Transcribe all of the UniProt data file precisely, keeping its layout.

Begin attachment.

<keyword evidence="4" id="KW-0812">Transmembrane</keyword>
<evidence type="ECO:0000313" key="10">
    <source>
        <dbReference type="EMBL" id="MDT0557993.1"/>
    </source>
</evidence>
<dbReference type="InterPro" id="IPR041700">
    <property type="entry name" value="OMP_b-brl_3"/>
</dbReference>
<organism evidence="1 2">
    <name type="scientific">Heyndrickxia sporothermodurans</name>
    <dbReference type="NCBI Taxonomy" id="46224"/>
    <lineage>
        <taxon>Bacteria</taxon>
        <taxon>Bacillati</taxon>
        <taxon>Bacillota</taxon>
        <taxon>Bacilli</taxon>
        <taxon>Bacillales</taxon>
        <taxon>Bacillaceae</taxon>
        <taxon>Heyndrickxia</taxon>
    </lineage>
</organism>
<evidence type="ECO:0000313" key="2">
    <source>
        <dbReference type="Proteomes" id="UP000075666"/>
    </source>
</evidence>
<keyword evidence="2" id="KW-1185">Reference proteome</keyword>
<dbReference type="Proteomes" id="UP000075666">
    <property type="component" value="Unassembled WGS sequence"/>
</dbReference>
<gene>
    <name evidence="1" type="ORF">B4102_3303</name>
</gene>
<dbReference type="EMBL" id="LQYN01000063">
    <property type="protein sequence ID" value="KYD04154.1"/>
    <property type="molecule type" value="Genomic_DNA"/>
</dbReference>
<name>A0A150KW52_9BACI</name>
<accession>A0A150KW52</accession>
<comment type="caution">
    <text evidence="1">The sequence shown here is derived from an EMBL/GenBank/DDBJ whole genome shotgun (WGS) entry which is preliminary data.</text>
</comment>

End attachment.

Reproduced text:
<keyword evidence="4" id="KW-0812">Transmembrane</keyword>
<evidence type="ECO:0000313" key="10">
    <source>
        <dbReference type="EMBL" id="MDT0557993.1"/>
    </source>
</evidence>
<dbReference type="InterPro" id="IPR041700">
    <property type="entry name" value="OMP_b-brl_3"/>
</dbReference>
<organism evidence="1 2">
    <name type="scientific">Heyndrickxia sporothermodurans</name>
    <dbReference type="NCBI Taxonomy" id="46224"/>
    <lineage>
        <taxon>Bacteria</taxon>
        <taxon>Bacillati</taxon>
        <taxon>Bacillota</taxon>
        <taxon>Bacilli</taxon>
        <taxon>Bacillales</taxon>
        <taxon>Bacillaceae</taxon>
        <taxon>Heyndrickxia</taxon>
    </lineage>
</organism>
<evidence type="ECO:0000313" key="2">
    <source>
        <dbReference type="Proteomes" id="UP000075666"/>
    </source>
</evidence>
<keyword evidence="2" id="KW-1185">Reference proteome</keyword>
<dbReference type="Proteomes" id="UP000075666">
    <property type="component" value="Unassembled WGS sequence"/>
</dbReference>
<gene>
    <name evidence="1" type="ORF">B4102_3303</name>
</gene>
<dbReference type="EMBL" id="LQYN01000063">
    <property type="protein sequence ID" value="KYD04154.1"/>
    <property type="molecule type" value="Genomic_DNA"/>
</dbReference>
<name>A0A150KW52_9BACI</name>
<accession>A0A150KW52</accession>
<comment type="caution">
    <text evidence="1">The sequence shown here is derived from an EMBL/GenBank/DDBJ whole genome shotgun (WGS) entry which is preliminary data.</text>
</comment>